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Kisugu Nalugwa South Sudanese refugee

Introduction - Written by our field partners

Kisugu Nalugwa is 37 and is married with five children. She and her family live in Kisugu, a district of Kampala in Uganda. They were made homeless and displaced by the Sudanese Civil War and so they now live in Uganda. Her children are aged 4, 8, 10, 13 and 15 and they are all attending  school, which means five lots of school fees for Kisugu and her husband to earn. Her husband has a small business but he does not earn enough to support their family alone.

In order to look after her family and make sure they have enough money, Kisusgu sells root vegetables and fruit in the market. Her business is booming and she has many regular customers but she failed to qualify for a bank loan because she is a refugee. Kisugu’s plan is to invest in stock and so have a bigger business and a better income.

Kisugu is asking for a Deki loan so that she can buy 200kgs of fruit and 150kgs of root vegetables. This will increase her stock and mean that she will be able to maintain and expand her customer base.

‘A Deki loan will increase my business income and help me to improve my family’s standard of living’, said Kisugu.

Field Partner: Hope Ofiriha

Hope Ofiriha

Hope Ofiriha was originally set up by 12 widows in 1996 to provide agricultural workshops to other widows living in the war torn Magwi county in South Sudan. These powerful women worked together to transform the lives of local women and children and the organisation has now expanded to helping Sudanese refugees stranded in slums in Kampala's outskirts (Uganda).
A half-century of near constant civil war has made South Sudan one of the poorest and most neglected places on Earth. Hope Ofiriha's mission is to promote positive change in South Sudanese women's lives through socially and financially sustainable programmes. As well as providing microloans it offers various support structures and skills training such as bookkeeping and data recording.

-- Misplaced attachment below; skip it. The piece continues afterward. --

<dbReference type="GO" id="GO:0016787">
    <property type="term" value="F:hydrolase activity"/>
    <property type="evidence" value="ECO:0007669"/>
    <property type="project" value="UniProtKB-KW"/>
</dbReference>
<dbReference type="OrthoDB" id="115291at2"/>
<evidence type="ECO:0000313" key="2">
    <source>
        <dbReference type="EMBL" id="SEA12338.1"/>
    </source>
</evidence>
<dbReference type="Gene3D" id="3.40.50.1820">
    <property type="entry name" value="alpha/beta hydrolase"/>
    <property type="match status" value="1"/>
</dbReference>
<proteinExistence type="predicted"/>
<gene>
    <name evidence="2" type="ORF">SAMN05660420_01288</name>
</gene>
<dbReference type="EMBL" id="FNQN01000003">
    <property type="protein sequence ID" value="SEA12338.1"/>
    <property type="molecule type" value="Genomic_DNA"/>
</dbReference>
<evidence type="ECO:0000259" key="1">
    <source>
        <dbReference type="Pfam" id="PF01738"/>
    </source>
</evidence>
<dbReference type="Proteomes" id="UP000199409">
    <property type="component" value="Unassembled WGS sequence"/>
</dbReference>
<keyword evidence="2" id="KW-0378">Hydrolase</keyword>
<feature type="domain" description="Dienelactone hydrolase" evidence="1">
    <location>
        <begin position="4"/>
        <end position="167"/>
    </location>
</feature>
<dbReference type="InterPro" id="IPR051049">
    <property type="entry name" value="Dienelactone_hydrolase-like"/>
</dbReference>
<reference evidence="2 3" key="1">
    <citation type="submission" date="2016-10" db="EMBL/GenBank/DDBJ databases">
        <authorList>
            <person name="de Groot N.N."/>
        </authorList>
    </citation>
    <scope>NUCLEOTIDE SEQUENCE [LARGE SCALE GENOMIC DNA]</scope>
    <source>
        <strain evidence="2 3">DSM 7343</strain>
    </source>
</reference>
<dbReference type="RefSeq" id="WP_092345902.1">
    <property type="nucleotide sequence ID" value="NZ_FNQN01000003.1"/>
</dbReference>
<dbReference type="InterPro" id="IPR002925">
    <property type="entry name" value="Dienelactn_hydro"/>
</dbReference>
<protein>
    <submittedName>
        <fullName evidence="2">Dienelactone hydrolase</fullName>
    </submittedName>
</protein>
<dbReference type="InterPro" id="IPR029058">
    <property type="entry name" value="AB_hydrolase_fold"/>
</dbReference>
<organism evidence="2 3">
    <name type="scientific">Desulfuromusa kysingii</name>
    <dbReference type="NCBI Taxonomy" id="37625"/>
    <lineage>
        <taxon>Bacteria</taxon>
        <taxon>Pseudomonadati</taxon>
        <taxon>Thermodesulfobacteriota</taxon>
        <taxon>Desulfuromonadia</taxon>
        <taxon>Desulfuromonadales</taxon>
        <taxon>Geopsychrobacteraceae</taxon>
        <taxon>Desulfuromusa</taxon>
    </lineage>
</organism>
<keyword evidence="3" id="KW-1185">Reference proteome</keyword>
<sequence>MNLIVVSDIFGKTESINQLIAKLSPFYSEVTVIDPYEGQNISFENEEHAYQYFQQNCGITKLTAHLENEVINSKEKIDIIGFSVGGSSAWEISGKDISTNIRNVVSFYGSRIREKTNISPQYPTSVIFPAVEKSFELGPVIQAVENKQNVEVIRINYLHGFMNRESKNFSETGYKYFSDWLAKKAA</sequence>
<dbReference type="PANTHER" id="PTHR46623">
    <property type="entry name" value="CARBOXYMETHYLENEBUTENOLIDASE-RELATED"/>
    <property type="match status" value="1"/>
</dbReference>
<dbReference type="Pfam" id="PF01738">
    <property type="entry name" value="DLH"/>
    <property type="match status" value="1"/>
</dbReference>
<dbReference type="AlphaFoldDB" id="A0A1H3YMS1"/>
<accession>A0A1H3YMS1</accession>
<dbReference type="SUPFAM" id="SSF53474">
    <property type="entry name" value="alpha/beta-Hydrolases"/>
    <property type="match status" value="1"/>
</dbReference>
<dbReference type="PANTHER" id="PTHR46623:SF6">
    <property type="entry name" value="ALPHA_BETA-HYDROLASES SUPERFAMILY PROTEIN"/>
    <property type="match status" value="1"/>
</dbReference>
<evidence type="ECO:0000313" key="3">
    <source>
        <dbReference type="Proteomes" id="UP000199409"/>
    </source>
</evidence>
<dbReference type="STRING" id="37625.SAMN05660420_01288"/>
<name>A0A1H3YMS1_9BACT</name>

Also lending to this entrepreneur

Alex Amy David Sara Dick Carla John Jo Holywell School Irena layla Rosemary Dorothee Martin Rosemary Pawel Lender wishes to remain private

Key information:

  • Name: Kisugu Nalugwa
  • Trade: Fruit and vegetable seller
  • Total loan required: £370
  • Repaid so far: £0

Fundraising progress:

Only £370 left to repay

Location - South Sudanese refugee, South Sudan

South Sudan is a landlocked country in East Africa, which only recently gained independence from Sudan, with whom it engaged in a 21 year war (Africa's longest running civil war). As a new country South Sudan starts life poor but optimistic, and full of determination to make independence work.

Despite adopting the majority of Sudan's oil reserves during its secession (75%), South Sudan lacks in key infrastructure to capitalise on this wealth. This contributes to it being one of Africa's least developed countries; it faces a number of development challenges including the fact that 15+ literacy stands at a tiny 27%. There are over 60 indigenous languages spoken in South Sudan with the official language being English. An array of religions are followed including indigenous beliefs, Islam and Christianity.

Hope Ofiriha is a partnership between European, African, Australian, and North American volunteers who work together to transform the lives of women and children in Magwi County in South Sudan one of the most poor, remote, and neglected places in the world. They have a mission to empower women and children living in rural communities to overcome social injustice, disease, illiteracy, and poverty. The main office is in Torit, a town southeast of Magwi County. Torit is situated close to the border with the Republic of Uganda.

Some statistics:

  • Capital: Juba
  • Official language: English (official) Arabic (includes Juba and Sudanese variants)
  • Regional languages; Dinka, Nuer, Bari, Zande, Shilluk
  • Population: 10.31 million (2011)
  • GDP: US $1, 505 (2010)
  • Percentage of people living on less than $1.25 a day: 19.8%
  • Adult literacy rate: 27%
  • Estimated adult (aged 15-49) HIV prevalence: 3.1% (2009)
  • Life expectancy: 62 years